Dearborn – — The interior of Ford Motor Co’s new aluminum-bodied F-150 will include a more user-friendly instrument cluster and center console that uses more hard buttons and knobs than many other new vehicles.
The pickup, which will hit dealer lots later this year, is bucking the trend of elaborate touchscreens for a very specific reason: Truck customers don’t want that technology. Most F-150 owners will use the truck for work, and often can’t swipe up or down on a screen with dirty hands or while wearing gloves.
“It’s not that they’re rejecting technology,” said Cary Diehl, Ford’s human factors engineer, who helped design the interior of the truck. “It’s about getting to something quickly. The truck really is a tool for multiple uses. For our truck customers, it’s all about efficiency.”
Ford used much market research and many focus groups to determine what to include on the cluster and console and where to put each button. Diehl said he conducted a number of focus groups in Houston. And he would randomly drive around to Ford dealerships in Dearborn and talk with truck customers as they waited for repairs.
“Truck customers are different,” he said. “They’re more traditional. Car customers are more accepting to things that mimic their iPads and iPhones.”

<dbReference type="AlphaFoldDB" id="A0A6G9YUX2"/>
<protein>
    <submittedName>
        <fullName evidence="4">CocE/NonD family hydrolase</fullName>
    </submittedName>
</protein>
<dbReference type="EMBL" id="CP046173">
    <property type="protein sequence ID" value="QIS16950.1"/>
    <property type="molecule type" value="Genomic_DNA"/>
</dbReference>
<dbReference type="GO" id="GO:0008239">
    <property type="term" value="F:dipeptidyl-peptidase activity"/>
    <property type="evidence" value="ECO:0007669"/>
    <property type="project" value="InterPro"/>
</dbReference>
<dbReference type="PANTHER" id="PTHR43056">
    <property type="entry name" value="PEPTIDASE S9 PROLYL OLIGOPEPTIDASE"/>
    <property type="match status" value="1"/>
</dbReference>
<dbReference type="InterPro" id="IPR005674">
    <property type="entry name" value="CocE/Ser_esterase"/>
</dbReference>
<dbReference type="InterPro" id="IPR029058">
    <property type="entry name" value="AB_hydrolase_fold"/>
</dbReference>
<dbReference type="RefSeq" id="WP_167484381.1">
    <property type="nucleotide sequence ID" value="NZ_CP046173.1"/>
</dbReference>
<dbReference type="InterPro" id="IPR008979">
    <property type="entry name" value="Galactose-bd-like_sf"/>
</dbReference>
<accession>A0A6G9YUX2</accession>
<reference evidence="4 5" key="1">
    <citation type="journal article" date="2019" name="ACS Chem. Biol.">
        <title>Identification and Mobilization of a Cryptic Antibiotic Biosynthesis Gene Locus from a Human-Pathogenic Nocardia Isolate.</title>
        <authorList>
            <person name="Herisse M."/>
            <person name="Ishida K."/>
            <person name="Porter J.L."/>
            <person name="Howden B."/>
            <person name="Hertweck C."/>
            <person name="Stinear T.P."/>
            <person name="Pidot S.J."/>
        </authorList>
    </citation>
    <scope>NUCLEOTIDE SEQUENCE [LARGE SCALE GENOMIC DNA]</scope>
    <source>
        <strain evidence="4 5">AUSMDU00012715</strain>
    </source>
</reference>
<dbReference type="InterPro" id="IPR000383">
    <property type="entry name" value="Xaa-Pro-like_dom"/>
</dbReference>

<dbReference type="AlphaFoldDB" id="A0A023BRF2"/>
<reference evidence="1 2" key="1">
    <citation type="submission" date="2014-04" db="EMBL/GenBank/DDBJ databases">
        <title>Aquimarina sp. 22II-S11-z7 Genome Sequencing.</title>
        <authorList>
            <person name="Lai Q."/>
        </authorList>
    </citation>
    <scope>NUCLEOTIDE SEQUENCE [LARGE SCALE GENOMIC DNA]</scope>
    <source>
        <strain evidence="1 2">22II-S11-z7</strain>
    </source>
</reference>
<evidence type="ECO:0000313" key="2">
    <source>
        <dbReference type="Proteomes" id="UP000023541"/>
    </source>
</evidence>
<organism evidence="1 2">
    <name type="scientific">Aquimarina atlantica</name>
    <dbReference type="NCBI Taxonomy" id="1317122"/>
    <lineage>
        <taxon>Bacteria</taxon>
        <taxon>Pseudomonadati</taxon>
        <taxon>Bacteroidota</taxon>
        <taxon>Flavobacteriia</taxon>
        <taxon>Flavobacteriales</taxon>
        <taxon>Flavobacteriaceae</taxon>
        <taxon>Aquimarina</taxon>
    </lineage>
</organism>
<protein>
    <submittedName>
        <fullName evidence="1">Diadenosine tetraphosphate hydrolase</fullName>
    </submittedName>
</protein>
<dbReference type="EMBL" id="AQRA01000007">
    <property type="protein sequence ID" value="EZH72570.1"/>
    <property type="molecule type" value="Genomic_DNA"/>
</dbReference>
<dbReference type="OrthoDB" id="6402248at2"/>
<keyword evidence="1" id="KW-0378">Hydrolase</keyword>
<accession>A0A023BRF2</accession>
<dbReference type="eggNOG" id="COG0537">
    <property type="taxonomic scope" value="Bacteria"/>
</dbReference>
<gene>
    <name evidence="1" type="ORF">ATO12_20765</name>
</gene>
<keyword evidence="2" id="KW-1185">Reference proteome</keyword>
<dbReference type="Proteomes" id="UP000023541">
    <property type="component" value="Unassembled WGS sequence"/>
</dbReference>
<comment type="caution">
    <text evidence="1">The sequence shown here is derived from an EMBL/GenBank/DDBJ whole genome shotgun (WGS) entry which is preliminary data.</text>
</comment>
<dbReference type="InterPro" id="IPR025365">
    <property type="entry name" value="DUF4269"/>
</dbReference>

Information about fuel economy, towing capacity, trip logs and tire pressure were important, so all of that can be viewed on the instrument cluster. The “My View” feature allows truck owners to simply customize what information is displayed and where it is on the screen, all with a few clicks of a hard button on the left side of the steering wheel.
The center console includes an 8-inch touchscreen that can be used to access the radio, climate control and navigation system. But hard buttons underneath it allow drivers to access all of that information the old-fashioned way, too. Radio dials and hard preset station buttons sit immediately underneath, followed by dials and buttons for climate control and the heated and cooled seat feature. Past F-150 models didn’t have this many buttons, and didn’t group them all together, Diehl said.
“The customer kept telling us this is what they want,” he said.
Ford has struggled in Consumer Reports auto reliability studies, with the influential magazine citing problems with the automaker’s voice-activated and infotainment systems. J.D. Power & Associates’ annual Initial Quality Study has also hammered Ford for its software issues, but in its most recent study, Ford jumped above the industry average, thanks to improvements in its technology.
The automaker last month released pricing for the 2015 F-150, which will increase from $395 to $3,615 over the current 2014 pickup, depending on the model.
The aluminum body helps reduce weight in the truck by as much as 732 pounds compared to the 2014 F-150.
Ford has not yet released the new truck’s fuel economy numbers.
Improvements in 2015s
Here are more improvements to the 2015 Ford F-150:
■Finger grooves on the tailgate release
■A box side step on the side of the truck made specifically for wide work boots
■A keyless entry pad with hard buttons instead of a touch pad
■A two-piece sliding rear window with an open/close button near the rearview mirror